This project page is available for residents to learn more about organics recycling, ask questions, and share information with the City about your awareness of, support for, concerns about, or other ideas you may have related to the City's rollout of curbside organics.

Ask A Question

Send us your questions and a staff member will get back to you soon.    Check our FAQ's section on the right for answers to commonly asked questions. 

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    We have 2 rotating bins which we’ve been using in our back yard for household compostables for years; we take great pride in making rich dirt for our flower beds. We’re in full support of a city-run composting program. We will use it for things we cannot compost ourselves. Please include in the Bloomington composting program the long-term goal that NO ADDITIONAL TRUCK-TRIPS WILL BE REQUIRED (compared to our present trash and recycling programs), or NO ADDiTIONAL DIESEL FUEL OR GASOLINE WILL BE USED. Tough goals.

    Francisco asked 6 months ago

    Thank you for your support for organics recycling and feedback.  We will consider this in our long-term goals for the program.

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    Will we be provided with biodegradable bags? Currently, I buy bags to take to the drop-off. Dakota County provides bags to anyone who uses their drop-off.

    Redalita15 asked 6 months ago

    The City will likely supply residents with some compostable bags at the start of the program when organics carts are delivered.  We are investigating the costs of continually supplying compostable bags to residents.  

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    Where will the compost go?

    Redalita15 asked 6 months ago

    The haulers will be able to take organics to any appropriately permitted organics processing facility.  Currently, there are two commercial composting facilities in the metro-area where our organics can be processed, including the Shakopee-Mdewakanton Sioux Community (SMSC) Organics Recycling Facility, in Shakopee, or Specialized Environmental Technologies (SET)/The Mulch Store  in Rosemount, MN.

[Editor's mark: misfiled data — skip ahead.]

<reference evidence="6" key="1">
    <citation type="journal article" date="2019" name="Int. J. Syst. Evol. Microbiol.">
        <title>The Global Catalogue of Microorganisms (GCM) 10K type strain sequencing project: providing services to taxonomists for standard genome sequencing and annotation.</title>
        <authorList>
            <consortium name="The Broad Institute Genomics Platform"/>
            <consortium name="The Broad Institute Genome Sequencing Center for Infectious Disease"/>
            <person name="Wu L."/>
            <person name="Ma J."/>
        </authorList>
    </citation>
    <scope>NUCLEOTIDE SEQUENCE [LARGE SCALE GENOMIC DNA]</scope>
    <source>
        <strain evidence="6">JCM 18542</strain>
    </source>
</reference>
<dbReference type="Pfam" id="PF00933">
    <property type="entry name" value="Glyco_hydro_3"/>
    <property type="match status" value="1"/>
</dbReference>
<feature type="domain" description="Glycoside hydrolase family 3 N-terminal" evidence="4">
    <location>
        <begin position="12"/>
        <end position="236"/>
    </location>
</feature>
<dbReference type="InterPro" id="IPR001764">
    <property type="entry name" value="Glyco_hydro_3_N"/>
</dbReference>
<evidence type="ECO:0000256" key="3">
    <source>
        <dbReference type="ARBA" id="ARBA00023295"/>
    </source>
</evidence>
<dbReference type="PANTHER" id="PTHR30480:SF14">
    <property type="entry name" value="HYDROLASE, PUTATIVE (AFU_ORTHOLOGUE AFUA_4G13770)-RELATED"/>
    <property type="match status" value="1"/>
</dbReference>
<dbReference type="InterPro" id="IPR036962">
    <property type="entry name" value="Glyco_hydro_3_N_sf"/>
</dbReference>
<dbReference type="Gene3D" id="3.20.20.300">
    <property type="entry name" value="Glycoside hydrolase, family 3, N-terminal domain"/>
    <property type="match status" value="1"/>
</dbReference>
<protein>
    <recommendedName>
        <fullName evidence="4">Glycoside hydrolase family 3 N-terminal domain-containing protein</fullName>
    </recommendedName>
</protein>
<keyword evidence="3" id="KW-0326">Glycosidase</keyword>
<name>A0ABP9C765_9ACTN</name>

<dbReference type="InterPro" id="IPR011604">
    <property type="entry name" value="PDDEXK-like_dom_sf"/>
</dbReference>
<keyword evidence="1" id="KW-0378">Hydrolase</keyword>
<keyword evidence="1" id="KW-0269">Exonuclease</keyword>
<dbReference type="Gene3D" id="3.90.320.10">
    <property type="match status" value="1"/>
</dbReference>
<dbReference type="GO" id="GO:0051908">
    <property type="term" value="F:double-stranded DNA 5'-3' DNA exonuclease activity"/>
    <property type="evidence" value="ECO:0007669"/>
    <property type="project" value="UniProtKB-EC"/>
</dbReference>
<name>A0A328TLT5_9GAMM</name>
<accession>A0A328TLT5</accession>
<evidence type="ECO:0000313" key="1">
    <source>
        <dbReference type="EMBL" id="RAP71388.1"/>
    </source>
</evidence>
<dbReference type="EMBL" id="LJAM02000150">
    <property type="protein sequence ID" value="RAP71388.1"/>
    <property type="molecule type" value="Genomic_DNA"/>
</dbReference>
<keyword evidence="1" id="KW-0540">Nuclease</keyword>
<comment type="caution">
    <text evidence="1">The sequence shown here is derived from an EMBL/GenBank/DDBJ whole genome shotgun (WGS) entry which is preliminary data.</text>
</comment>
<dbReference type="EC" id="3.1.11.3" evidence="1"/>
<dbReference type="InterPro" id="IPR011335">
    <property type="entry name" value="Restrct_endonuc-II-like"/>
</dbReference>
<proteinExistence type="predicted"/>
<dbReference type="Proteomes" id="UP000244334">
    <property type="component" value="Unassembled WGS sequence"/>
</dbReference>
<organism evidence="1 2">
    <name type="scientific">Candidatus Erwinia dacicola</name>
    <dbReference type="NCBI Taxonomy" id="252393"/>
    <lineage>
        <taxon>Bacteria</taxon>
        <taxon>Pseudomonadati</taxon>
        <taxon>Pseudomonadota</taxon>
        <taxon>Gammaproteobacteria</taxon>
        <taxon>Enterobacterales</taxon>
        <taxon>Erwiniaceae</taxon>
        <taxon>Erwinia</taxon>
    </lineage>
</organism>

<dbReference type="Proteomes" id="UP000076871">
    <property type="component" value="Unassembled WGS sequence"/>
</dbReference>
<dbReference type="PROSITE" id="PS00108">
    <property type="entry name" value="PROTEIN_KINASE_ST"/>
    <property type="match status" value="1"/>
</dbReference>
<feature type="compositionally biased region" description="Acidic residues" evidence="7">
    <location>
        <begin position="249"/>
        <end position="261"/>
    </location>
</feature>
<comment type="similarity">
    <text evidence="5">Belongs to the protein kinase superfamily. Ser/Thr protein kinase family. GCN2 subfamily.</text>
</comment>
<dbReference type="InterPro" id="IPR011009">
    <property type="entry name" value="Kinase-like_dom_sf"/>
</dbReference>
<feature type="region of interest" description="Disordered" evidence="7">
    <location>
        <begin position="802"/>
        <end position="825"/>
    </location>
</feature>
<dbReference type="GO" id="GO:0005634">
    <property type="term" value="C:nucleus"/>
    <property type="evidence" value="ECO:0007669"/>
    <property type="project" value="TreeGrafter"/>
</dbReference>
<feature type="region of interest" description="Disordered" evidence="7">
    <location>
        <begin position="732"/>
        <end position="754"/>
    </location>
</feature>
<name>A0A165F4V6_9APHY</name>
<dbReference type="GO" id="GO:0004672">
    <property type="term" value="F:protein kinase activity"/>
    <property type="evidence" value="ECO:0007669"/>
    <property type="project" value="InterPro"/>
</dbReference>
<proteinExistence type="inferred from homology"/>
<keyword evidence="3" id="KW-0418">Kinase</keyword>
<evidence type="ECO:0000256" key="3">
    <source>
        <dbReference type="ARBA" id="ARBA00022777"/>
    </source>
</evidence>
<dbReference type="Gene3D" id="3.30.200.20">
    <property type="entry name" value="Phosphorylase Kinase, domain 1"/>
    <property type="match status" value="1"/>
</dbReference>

The finished compost is sold to and used by several different markets, including state agencies, counties, and cities, as well sold to landscapers, farmers, and gardeners.   The compost is used in highway projects, for erosion control, lakeshore bank restoration, applied on new development projects, on farms, and in community and backyard gardens.  

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    Fabulous! What will be done with the finished compost? Is it available to Bloomington gardeners? I assume not, but worth asking.

    Karayanke asked 6 months ago

    Organics will be taken to a commercial composting facility for processing.  The finished compost is owned and sold by the commercial composting facility.  We understand the benefit of providing some compost back to residents to use in their own backyards, and are considering how some compost could be provided to residents who participate in organics recycling.  There would be a cost to the City to purchase the compost, and we are looking into that further.    

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    Why is it that if I were to opt out of organics recycling I will still be required to pay for it? I can opt out of my yard waste collection and I don't have to pay for it. I can opt out of solid waste collection all together and I don't have to pay for it. How is this ethical? What makes this any different?

    jtown asked 6 months ago

    Residents can opt-out of garbage and recycling program entirely, including organics recycling.   To opt-out of garbage and recycling program, residents must fill out an application and submit to the city proof that they are self-hauling garbage and recycling.  The City has the right to monitor and request additional proof from residents to ensure they are continuing to self-haul materials.   

    We have looked at different models for how to make organics recycling service available to residents, we have considered different ways to fund the program.  We have found that looking at this service as a system, where it is accessible to all garbage and recycling customers, makes organics recycling service available for everyone and more affordable for residents overall.  Having a system-wide approach means we can negotiate for volume pricing with the haulers.   Keeping the prices affordable and having the service accessible also helps to ensure residents will use the organics program.